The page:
class AppendTest : public CppUnit::TestCase
 char *s;
 virtual ~AppendTest();
 void setUp();
 void testAppendString();
 void testEmptyBuffer();

As in , , we are running two tests, where one (testEmptyBuffer) tests for correct determination of the length of an empty string and the other (testAppendString) tests for correct appending to an empty string. The corresponding methods look like this:

AppendTest::AppendTest() : TestCase()
void AppendTest::setUp() {
 s = new char[100];
 *s = '\0';
void AppendTest::testEmptyBuffer() {
 CPPUNIT_ASSERT(strlen(s) == 0);
void AppendTest::testAppendString() {
 strcat(s, "Ein String");
 CPPUNIT_ASSERT(strcmp(s, "Ein String") == 0);
 CPPUNIT_ASSERT(strlen(s) == 10);

Running Your Tests

To run your tests, you need a test runner and a test suite consisting of the test cases you want to run, as in JUnit. Unfortunately, C++ lacks a reflection mechanism, so that cppUnit cannot automatically collect all methods beginning with "test." Although cppUnit uses the C++ mechanism Runtime Type Information, this mechanism merely allows you to determine type IDs and type names, but doesn't let you find classes and methods by names. This means that the syntax used to build a test suite is somewhat more complex in cppUnit, compared to Java, because cppUnit requires a pointer to the method itself, in addition to the test method's name:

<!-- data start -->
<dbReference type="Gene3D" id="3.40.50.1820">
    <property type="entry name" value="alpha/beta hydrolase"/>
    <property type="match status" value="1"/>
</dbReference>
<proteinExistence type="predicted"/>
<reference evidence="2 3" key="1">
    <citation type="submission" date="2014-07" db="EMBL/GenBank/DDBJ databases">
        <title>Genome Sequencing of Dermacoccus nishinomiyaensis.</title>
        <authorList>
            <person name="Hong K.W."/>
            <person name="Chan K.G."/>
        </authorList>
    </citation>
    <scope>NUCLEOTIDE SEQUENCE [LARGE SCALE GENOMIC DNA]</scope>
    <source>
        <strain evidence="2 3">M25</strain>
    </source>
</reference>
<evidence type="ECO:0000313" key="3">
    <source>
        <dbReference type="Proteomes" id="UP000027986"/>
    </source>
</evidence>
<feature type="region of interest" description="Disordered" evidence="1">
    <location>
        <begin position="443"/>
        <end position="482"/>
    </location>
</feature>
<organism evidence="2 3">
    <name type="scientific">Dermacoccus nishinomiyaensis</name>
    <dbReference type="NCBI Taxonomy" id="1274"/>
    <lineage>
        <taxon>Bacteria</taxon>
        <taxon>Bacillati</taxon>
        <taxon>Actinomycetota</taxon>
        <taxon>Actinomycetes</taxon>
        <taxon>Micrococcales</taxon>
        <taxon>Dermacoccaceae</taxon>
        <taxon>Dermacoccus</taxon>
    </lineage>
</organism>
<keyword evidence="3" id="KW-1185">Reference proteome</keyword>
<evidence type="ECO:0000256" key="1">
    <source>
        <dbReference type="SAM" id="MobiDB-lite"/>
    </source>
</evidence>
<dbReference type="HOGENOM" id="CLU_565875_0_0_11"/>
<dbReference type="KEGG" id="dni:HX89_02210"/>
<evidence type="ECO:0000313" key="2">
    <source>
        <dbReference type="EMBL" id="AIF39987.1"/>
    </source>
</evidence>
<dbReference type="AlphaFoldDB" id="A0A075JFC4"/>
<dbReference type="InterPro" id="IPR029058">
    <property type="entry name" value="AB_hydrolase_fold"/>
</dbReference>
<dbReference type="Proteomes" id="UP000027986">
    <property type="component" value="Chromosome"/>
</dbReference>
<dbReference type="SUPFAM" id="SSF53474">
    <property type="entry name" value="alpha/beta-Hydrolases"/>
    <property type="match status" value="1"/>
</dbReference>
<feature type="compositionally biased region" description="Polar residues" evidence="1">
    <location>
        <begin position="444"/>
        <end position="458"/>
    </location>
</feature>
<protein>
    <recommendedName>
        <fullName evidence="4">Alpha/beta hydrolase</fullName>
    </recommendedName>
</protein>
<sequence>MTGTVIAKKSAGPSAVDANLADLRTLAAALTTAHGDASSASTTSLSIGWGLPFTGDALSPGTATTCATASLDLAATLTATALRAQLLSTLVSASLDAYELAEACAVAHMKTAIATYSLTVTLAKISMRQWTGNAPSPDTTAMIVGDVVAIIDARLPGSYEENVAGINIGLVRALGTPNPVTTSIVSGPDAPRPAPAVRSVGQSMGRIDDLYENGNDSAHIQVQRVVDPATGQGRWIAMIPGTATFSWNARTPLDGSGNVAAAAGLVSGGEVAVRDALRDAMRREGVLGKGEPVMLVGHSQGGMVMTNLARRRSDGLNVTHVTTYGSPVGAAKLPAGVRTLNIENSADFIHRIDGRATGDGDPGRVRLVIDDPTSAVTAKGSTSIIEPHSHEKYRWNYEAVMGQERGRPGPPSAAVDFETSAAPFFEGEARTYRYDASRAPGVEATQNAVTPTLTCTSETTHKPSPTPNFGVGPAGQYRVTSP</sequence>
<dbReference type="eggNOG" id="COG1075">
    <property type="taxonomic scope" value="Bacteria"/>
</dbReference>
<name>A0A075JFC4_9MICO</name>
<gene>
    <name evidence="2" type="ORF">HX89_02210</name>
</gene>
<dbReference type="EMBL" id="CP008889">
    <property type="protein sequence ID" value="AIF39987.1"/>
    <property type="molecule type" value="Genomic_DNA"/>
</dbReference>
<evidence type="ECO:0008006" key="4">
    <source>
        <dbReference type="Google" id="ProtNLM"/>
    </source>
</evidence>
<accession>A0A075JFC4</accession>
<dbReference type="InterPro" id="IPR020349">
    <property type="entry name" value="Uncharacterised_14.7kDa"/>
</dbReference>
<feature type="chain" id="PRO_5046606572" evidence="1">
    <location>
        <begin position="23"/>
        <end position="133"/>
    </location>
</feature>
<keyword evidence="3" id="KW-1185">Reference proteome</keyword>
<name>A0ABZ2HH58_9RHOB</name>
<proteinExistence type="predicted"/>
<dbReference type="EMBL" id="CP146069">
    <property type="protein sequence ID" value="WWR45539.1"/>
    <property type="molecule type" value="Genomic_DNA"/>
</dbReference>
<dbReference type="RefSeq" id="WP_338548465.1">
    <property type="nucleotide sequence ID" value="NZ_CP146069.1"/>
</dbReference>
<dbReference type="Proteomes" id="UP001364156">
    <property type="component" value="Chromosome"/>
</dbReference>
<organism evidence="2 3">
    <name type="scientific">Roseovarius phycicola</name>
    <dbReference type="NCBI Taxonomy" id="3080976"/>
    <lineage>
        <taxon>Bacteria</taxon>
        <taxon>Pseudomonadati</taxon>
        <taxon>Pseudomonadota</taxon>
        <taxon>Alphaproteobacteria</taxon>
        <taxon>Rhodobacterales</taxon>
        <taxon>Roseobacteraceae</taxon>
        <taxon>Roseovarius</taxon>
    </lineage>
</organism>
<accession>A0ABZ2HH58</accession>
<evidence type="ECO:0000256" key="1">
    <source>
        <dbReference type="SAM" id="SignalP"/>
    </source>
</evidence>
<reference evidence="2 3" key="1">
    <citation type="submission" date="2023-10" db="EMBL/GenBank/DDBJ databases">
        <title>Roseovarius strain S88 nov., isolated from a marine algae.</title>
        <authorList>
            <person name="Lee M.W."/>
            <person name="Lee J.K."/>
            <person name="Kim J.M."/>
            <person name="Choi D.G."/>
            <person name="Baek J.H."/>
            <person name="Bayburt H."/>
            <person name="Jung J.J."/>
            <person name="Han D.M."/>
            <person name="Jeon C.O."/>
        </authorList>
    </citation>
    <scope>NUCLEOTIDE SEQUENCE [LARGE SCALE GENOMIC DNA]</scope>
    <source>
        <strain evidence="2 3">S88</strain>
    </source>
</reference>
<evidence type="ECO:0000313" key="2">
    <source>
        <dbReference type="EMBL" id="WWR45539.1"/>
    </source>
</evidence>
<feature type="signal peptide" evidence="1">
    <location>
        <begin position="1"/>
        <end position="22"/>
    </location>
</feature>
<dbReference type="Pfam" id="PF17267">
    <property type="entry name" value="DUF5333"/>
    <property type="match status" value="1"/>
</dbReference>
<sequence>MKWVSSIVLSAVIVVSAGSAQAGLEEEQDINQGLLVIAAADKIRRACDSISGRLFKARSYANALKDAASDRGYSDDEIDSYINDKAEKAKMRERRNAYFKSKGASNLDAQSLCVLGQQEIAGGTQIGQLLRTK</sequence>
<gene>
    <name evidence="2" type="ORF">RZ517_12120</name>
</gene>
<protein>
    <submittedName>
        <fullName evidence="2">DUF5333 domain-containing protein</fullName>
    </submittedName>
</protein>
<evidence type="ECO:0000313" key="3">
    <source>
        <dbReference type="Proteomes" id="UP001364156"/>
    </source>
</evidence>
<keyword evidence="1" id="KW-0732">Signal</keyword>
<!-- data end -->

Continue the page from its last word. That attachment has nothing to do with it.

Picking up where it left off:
static CppUnit::Test *suite() {
 CppUnit::TestSuite *ts = new CppUnit::TestSuite;
 new CppUnit::TestCaller<AppendTest>("testAppendString",
 new CppUnit::TestCaller<AppendTest>("testEmptyBuffer",
 return ts;

The class TestCaller allows you to run each single test case. The template argument, AppendTest, is used to state the name of your test case class, allowing you to run the fixture. Subsequently, you run the test by means of the pointer to the test method (e.g., &AppendTest::testEmptyBuffer). Finally, to run the test suite, you need a test runner. A text-based test runner is part of the cppUnit project:

int main(int argc, char* argv[])
 CppUnit::TextTestRunner runner;
 return 0;

This returns the following output for the preceding test suite:

OK (2 tests)

An error is reported as follows:

Test Results:
Run: 2 Failures: 1 Errors: 0
There was 1 failure:
1) test: testAppendString line: 34 C:\
"strlen(s) == 9"

All these things can be done in a much nicer way if you use the graphical test runner (Screenshot B.2). To use the graphical test runner, you have to add the test project as MFC-based Win32 app. As demonstrated in the cppUnitTestApp example, the test runner project should also be added to the workspace. In addition to the library, cppunitd.lib, you have to add the libraries, testrunnerd.lib and testrunnerd.dll.

Java Click To expand
Screenshot B.2: A graphical test runner.

Overall Impression

The package does not appear to be fully mature yet. In addition, limitations of the language—such as lacking compatibility between the implementations, missing reflection, and the good old juggling with pointers and storage management—make testing much more laborious, compared to Java, let alone Smalltalk.